Italian fashion brand Dolce & Gabbana (D&G)is reportedly suing two US bloggers behind the Instagram account @diet_prada. Citing Susan Scafidi, director of the Fashion Law Institute at Fordham Law School, which is aiding the sued bloggers, Channel NewsAsia (CNA) reported that the fashion house is seeking damages amounting to more than US$590 million. Scafidi said D&G is seeking a compensation of US$5.3 million to restore brand image since 2018, and damages of US$3.5 million for the company, as well as US$1.1 million for its co-founder Stefano Gabbana.
Additionally, according to CNA, D&G is also seeking more than US$10 million for the cancellation of the Shanghai show, another US$10 million for staff expenditures and over US$106 million for the amount of Asian sales lost from November 2018 to March 2019.
The lawsuit was confirmed by the two creators of Diet Prada, Tony Liu and Lindsay Schuyler. In an Instagram post, they said this comes after they criticised D&G's 2018 advertising campaign on Chinese social media platform, Weibo, for its stereotypical and sexist depiction of a Chinese woman, and revealed anti-Asian remarks originating from its co-founder Gabbana’s Instagram account. "Following the widespread negative response to its advertising campaign and the withdrawal of many Chinese models and guests from a planned fashion show in Shanghai, the event was cancelled and D&G issued a public video apology featuring its founders," the post added. Liu and Schuyler's Instagram account Diet Prada provides commentaries on fashion brands, and speaks out on social issues in the industry. It has over 2.5 million followers.
"Having cultivated Diet Prada as a platform where we can denounce racism, amplify stories from the larger black, indigenous, and people of color (BIPOC) community, and hold the fashion industry to a higher ethical standard, has been one of the most rewarding experiences thus far and our only hope is to protect that," Diet Prada's Instagram post said.
Unfortunately 2018 was a rough year for D&G as its campaign “DG Loves China” came under fire for featuring a Chinese woman being told how to use chopsticks to enjoy Italian food. The videos, which were posted on Weibo to promote Dolce & Gabbana's runway show in Shanghai, showed a woman eating large plates of pizza, spaghetti and a giant Italian cannolo pastry, while a male voiceover tells her what to do. The campaign ignited the wrath of Chinese netizens, giving rise to the trending term "Boycott Dolce" with netizens accusing the fashion brand of demonstrating racism and demanding for an apology.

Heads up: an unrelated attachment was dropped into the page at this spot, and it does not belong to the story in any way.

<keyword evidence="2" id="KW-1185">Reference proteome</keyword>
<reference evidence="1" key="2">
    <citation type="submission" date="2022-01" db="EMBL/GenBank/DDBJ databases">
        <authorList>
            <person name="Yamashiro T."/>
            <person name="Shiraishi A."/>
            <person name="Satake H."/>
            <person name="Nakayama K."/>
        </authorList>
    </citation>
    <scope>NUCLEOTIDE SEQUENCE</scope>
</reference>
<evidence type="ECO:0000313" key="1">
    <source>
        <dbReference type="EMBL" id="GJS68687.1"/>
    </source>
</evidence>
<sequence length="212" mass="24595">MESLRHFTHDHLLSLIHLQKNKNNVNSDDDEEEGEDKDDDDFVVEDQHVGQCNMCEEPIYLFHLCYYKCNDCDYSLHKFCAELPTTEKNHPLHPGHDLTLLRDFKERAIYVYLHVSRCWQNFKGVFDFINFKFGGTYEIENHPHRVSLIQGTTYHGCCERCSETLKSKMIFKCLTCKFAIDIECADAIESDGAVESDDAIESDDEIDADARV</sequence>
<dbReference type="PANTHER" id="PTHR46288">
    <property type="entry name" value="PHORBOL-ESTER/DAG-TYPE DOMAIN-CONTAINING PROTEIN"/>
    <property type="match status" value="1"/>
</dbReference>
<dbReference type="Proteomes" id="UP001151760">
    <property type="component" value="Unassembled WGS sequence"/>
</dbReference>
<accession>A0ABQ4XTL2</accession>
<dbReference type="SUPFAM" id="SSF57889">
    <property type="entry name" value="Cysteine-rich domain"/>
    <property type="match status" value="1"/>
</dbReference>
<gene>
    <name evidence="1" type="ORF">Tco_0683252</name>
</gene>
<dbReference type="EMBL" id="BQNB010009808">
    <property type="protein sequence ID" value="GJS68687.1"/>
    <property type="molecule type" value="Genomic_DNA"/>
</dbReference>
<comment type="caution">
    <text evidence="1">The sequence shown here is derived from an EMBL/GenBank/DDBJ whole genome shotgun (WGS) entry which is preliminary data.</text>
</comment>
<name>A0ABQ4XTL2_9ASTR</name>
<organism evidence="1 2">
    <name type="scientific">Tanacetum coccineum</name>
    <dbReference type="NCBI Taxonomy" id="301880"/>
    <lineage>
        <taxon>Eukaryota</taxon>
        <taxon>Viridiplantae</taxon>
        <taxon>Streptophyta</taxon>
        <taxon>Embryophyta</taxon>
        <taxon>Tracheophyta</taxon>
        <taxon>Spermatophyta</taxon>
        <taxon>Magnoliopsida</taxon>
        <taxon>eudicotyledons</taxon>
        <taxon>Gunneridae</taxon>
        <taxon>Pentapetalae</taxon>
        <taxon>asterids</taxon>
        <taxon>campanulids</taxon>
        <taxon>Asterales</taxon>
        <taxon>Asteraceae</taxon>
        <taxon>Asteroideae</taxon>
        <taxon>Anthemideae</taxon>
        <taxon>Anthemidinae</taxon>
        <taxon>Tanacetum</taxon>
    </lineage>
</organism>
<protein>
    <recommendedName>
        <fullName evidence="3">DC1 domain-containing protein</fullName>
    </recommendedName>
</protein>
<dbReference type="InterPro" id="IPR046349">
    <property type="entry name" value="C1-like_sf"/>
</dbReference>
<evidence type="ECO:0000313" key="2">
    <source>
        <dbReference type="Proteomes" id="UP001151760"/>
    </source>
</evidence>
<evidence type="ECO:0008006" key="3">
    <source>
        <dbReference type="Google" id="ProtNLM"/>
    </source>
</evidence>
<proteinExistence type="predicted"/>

The brand subsequently got into even more trouble, when a series of posts criticising Chinese consumers was posted on both its official account and Gabbana's personal account. The brand later clarified that both accounts have been hacked and they were not the ones behind the posts. In an Instagram post on its official account, the fashion brand said it was sorry for any distress caused and have "nothing but respect" for China and its people. Although D&G distanced itself from the posts on its social media account, the brand continued to face boycott calls from Asian consumers. This eventually led to the cancellation of its runway show in Shanghai.
Earlier last month, Prada cut ties with Chinese actress Zheng Shuang after the latter was embroiled in a surrogacy controversy one month after being appointed as Prada's brand ambassador. According to Reuters, Zheng was accused by her former partner for attempting to abandon two young children who the couple conceived via a surrogate in the US. This caused Weibo users to call Zheng "irresponsible" and "vicious", and users also reportedly commented on Prada's Weibo account, mocking the brand for bringing Zheng on board. Prada has since announced on Weibo that it has terminated all partnerships with Zheng without providing further details.
Separately, Balenciaga came under fire for a gaudy ad featuring its latest limited-edition Hourglass handbags, in celebration of Qixi, China's version of Valentine's Day. The campaign picture on Balenciaga's Tmall store, an online retail platform operated by Alibaba, shows a male model handing a female model a red Hourglass handbag with the Chinese words "He loves me" written on it. In the background is a waterfall and surrounding them are red roses and red balloons that clearly look photoshopped.
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